'We will always be able to return with our children and our grandchildren.'

Interpretation centre puts focus on Inuit


KANGIQSUJUAQ – When Monica Pinguatuq recently gave Quebec Premier Jean Charest a tour of the new Pingualuit provincial park interpretation centre in French, she wasn't nervous.

For the past year, Pinguatuq, a park technician, had practiced for just that moment. Even before the centre's official Nov. 30 opening, Pinguatuq had guided groups of through the centre, in three languages – French, English or Inuttitut – without missing a beat.

Her tour makes the tiny centre's floor-to-ceiling photos, artifacts and diagrams more manageable. That's not to say there's too much information – there's just a lot to see in a small space.

The Avataq cultural institute painstakingly coordinated the multi-media displays featuring the people, wildlife and land around the Pingualuit crater.

The entrance to the centre opens into a small circular space. In the middle of the floor stands a display case with a small-scale model of the crater, the result of a meteorite that crashed near the present-day community of Kangiqsujuaq 1.4 million years ago.

Perfectly round, the crater, with its pale blue water, looks like a large, unblinking eye.

Photos on the curved wall show an unusual rock formation within the park: a giant boulder supported by tiny rocks, which was left as the glaciers retreated, as well as the mysterious faces carved on the island of Qajartalik near Kangiqsujuaq.

One case displays a stone face removed many years ago by anthropologist Bernard Saladin d'Anglure, along with a pair of exquisite 1,500-year-old stone cooking pots, with delicate, perfectly oval shapes.

Photos of an Inuk hunter (the image shows the late Maasiu Ningiurivik) also provide a visual guide to the exhibit. The hunter and his words follow visitors through the centre to provide the traditional view of an Inummarik, or true Inuk. The guide's character is based on a real person: Noah Makiggaq Ittuapik Nallikaguluk, who was born in 1870.

"We will always be able to return with our children and our grandchildren to this place that is so important to use as a people," he says about the area around the crater, referred to in Inuttitut as Nunavingmi Pikkuminartuq, which for Inuit knew as the breeding grounds for caribou and migratory birds.

The centerpiece of the interpretation centre is a kayak made by Maasiu Ningiuruvik in 1966. The 24-foot, skin-covered kayak sits beneath a plexiglas case with its original paddle. Above, a life size colour photo shows Ningiuruvik hunting beluga from the same kayak in the 1960s.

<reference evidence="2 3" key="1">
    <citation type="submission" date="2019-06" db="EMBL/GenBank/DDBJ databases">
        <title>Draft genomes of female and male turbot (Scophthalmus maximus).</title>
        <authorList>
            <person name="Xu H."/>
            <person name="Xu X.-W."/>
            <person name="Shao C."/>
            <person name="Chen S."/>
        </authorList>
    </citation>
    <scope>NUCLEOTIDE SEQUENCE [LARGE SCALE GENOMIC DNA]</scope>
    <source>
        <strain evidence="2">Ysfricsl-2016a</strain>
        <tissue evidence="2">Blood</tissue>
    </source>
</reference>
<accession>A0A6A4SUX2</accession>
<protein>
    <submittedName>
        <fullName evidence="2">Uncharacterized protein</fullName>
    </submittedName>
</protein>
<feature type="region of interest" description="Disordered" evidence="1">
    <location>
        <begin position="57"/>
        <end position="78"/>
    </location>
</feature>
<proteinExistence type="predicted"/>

The kayak, the hunting photo and another photo, which shows a panoramic view of the village, was given to the centre by Saladin d'Anglure, who took many photos and collected masses of material as a young anthropologist in Wakeham Bay.

All around this space, photos of Inuit look down on the room- and they're identified, which is not often the case in southern museums.

If you want to see Qallunaat, you have to peer through ingenious peepholes – seeing them the way Inuit might have through early black and white photos. A 1950 photo, donated by Father Jules Dion, sees a group of stern-looking Catholic missionaries, known by Inuit as Ikajurtialuk, Umikallak, Ijjautilialak, Mirquituq and Kajuapik.

Near the kayak is a life-size photo of the late Mitiarjuk Napaaluk, author and educator, known worldwide as the author of the first Inuttitut novel "Sanaaq" and throughout Nunavik as a Inuit language and culture teacher.

In front, a large and detailed soapstone carving by Mitiarjuk shows women putting a skin on a kayak. For the curious, there are drawers below, filled with books and objects that witness to Mitiarjuk's memorable contribution to Inuit literature and education.

This portion of the centre, say Avataq curator Louis Gagnon and coordinator Sylvie Côté Chew, is intended to put Inuit culture in the forefront so "visitors will get to know the people of Kangiqsujuaq."

The largest space focuses on Pingualuit, "where the land rises," along with the Ungava plateau, its lakes and hills, and the Puvirnituq River canyon.

The parkland is home to lemming, caribou, fox and the occasional muskox, and botanists have found more than 120 different species of vegetation ranging from moss to lichens to miniature willows. Birds like gyrfalcons and loons are common – and visitors can hear their distinctive calls by pressing a button.

The views offered by curved windows, multiplied by mirrors, look out on the village below, to encourage visitors to think about the people and places of today.

Comments in the guest book are enthusiastic. "It's good for the Eskimo soul," reads one note. "I'm at peace seeing old artifacts that were used by our grandparents, " writes another visitor.

Some visitors have sat for a long time on a bench in front of the kayak, visibly moved by the display.

Many more will visit this interpretation centre than the crater, which is 88 kilometres away and relatively difficult to access.

Most visitors from outside the region are expected to link up with tour companies to come in for a few days. They'll pass through Kangiqsujuaq and travel by charter plane in summer to the park shelters at Lac Laflamme, where there is an airstrip, or by snowmobile during the colder months.

Park officials say that 75 visitors during the park's first year will be a good number.

While the park will be a high-end, eco-tourism destination, the interpretation centre is free and easily accessible to anyone passing through Kangiqsujuaq.

Yet the interpretation centre is much a jewel as the crater that lies at the park's centre. Its cost was included in the $5.4 million that Quebec spent on infrastructure for the park, which will be managed by the Kativik Regional Government.

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